MIFUNE: THE LAST SAMURAI
Directed by Steven Okazaki
Official Selection, 2016 Telluride Film Festival
Official Selection, 2016 BFI London Film Festival
Official Selection, 2016 Hawaii International Film Festival
Known as Japanese cinema’s biggest export after Godzilla, Toshiro Mifune blew up as an unlikely international star in the 1950s, not least because he never intended to be an actor to begin with. In the post-war period, when Asian men were stereotyped as buck-toothed dweebs in Hollywood, Mifune managed to burst onto the scene as a magnetic action icon. What he had could not be denied or ignored: a screen charisma made for the close-ups, kinetics, and textures of celluloid. Teamed with the great Akira Kurosawa, he was invincible.
Chronicling Mifune’s life and career is Oscar-winning director Steven Okazaki’s engaging new documentary, which takes us from Mifune’s birth in China to the Venice-winning Rashomon, to Hollywood with films like 1941 and the TV miniseries Shogun. Along the way, Okazaki and narrator Keanu Reeves make extended stops to discuss Mifune’s most famous films like The Seven Samurai and Yojimbo. Rare in portraits of superstars are conversations about the craft of acting, but with Mifune, former co-stars like Kyoko Kagawa, industry descendants like Koji Yakusho, and international directors like Martin Scorsese and Steven Spielberg can’t help but opine about the singular things Mifune was able to do with his face and body.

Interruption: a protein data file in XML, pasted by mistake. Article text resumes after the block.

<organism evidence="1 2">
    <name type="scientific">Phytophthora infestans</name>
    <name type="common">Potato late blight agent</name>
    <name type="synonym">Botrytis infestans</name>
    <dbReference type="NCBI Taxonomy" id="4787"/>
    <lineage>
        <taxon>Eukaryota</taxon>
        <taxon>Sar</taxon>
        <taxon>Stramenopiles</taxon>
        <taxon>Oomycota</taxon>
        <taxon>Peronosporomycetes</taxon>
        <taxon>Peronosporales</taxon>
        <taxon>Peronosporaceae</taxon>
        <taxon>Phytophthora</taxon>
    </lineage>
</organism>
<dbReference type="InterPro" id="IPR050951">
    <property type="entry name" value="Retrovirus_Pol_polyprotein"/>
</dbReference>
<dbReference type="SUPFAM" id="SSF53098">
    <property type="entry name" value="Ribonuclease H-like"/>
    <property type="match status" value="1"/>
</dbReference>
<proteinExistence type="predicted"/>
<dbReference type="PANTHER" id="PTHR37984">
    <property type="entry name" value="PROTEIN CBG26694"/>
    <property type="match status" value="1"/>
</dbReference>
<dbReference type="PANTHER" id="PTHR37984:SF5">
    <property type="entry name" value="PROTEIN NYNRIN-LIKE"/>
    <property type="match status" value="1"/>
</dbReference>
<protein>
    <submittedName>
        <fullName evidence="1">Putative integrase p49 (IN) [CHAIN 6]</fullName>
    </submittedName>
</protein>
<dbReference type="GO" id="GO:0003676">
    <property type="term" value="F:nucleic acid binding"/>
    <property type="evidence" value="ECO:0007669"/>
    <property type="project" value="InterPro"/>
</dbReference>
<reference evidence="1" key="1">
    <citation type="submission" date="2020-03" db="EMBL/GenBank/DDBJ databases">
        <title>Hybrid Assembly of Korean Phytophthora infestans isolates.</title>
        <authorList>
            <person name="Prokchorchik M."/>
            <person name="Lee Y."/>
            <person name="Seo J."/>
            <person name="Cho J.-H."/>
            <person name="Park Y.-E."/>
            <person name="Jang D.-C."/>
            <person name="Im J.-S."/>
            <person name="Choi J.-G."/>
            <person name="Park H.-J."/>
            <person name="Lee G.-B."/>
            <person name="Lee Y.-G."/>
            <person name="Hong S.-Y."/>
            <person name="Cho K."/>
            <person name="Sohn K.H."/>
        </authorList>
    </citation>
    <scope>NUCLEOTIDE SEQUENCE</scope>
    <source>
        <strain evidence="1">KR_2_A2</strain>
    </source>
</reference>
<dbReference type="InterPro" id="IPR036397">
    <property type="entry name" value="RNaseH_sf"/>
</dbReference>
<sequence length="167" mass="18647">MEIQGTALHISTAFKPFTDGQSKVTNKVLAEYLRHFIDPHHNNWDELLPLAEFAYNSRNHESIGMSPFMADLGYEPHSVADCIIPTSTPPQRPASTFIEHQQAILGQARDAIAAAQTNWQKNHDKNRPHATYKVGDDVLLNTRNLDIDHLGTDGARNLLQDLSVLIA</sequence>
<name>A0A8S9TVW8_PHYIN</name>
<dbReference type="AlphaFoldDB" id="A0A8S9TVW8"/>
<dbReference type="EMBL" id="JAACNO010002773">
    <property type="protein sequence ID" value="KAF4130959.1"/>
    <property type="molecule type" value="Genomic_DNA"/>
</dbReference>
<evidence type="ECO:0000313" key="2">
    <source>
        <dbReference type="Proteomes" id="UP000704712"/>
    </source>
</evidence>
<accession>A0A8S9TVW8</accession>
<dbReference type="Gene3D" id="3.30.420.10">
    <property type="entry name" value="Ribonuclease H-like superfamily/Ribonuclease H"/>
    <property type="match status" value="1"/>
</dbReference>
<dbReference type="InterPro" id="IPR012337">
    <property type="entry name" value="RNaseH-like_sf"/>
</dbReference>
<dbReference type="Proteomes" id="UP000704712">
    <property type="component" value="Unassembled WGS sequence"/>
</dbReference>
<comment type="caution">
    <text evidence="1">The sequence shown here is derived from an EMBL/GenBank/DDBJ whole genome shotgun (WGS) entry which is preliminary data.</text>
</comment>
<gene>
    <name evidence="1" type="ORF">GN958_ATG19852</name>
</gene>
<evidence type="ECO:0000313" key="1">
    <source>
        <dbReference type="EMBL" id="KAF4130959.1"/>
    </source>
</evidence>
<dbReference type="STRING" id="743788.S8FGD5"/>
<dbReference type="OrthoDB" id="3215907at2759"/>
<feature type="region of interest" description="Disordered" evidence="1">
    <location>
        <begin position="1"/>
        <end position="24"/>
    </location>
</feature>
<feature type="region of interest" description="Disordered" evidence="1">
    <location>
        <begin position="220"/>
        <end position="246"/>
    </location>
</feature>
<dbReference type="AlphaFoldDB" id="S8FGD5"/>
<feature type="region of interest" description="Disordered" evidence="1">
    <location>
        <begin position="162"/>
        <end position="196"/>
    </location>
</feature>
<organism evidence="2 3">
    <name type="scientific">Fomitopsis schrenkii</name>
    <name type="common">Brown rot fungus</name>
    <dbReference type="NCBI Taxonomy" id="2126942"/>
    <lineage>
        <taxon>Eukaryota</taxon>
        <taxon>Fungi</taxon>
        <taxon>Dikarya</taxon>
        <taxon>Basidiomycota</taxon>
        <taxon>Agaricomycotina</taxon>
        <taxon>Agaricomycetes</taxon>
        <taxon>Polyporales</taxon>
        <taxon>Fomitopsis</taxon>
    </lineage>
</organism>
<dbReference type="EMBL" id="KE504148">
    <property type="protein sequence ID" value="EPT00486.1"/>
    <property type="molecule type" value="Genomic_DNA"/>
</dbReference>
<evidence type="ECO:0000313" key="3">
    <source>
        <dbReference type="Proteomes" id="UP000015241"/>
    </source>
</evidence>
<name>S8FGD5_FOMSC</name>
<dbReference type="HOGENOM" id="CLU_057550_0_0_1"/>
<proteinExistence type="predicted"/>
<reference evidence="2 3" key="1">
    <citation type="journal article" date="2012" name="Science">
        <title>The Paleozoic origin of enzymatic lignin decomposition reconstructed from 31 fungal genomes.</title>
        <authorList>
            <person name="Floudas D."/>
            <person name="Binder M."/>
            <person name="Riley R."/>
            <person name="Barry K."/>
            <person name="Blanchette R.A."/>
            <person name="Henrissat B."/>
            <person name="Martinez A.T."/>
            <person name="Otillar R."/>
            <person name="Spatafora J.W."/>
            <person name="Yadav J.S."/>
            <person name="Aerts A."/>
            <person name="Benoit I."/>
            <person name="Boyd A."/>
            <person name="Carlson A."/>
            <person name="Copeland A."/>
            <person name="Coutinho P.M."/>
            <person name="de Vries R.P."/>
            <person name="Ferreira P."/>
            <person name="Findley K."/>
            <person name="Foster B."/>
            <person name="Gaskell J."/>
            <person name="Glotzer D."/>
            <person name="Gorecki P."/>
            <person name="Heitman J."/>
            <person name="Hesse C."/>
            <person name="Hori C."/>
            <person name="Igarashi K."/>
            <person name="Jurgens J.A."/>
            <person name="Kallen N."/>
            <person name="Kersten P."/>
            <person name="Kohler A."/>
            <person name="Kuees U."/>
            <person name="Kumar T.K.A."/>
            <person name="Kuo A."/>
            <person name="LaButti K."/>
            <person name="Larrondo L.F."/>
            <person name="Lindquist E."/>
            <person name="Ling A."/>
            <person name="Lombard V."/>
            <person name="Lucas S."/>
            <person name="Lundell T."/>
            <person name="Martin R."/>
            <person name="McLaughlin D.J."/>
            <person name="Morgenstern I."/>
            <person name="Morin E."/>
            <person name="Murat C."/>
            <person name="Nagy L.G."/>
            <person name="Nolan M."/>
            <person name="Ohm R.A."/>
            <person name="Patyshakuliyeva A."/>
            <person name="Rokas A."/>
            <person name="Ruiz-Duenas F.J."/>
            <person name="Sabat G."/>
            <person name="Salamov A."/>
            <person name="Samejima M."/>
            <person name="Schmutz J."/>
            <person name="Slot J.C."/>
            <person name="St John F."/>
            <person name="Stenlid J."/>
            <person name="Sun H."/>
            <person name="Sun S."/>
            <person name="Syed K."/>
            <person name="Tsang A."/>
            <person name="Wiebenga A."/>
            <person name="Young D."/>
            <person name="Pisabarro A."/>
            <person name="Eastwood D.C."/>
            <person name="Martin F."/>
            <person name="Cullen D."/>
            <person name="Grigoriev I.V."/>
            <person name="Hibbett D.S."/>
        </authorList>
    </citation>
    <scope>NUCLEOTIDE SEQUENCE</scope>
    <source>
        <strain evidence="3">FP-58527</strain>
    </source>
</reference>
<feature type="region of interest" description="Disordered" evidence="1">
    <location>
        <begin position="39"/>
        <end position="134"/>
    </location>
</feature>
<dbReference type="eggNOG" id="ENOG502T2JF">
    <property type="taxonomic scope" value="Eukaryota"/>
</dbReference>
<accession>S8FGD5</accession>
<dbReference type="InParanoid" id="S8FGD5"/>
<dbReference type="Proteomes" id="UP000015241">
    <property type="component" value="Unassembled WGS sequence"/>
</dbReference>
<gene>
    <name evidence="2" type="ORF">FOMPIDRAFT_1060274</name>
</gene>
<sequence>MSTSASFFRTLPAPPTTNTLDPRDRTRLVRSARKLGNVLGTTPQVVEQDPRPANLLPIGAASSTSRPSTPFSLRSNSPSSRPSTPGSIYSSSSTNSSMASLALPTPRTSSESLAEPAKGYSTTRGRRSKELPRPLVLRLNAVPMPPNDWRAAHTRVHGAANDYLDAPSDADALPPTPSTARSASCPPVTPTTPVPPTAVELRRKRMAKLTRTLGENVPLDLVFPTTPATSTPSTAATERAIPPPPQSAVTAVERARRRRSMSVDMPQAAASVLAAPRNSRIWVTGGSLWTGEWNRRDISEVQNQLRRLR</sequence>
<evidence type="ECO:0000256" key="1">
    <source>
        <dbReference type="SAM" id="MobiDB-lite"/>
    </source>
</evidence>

Packed with film clips that should pique the interest of new audiences and remind old fans of Mifune’s majesty, Okazaki’s documentary also serves as an accessible visual history of one of Japanese cinema’s great contributions to global popular culture: the samurai film. Following the static choreography and flattened performance styles of early chanbara, all the way to the intricate staging and eloquent bravado of later films like Throne of Blood, MIFUNE: THE LAST SAMURAI is a testament to the ways the individual brilliance of Kurosawa and Mifune could collide into an onscreen electricity that would inspire imitators (Star Wars, The Magnificent Seven) and ensure that cinema never be seen the same again. –Brian Hu
Writer: Stuart Galbraith IV, Steven Okazaki
Featuring: Wataru Akashi, Kyôko Kagawa, Takeshi Katô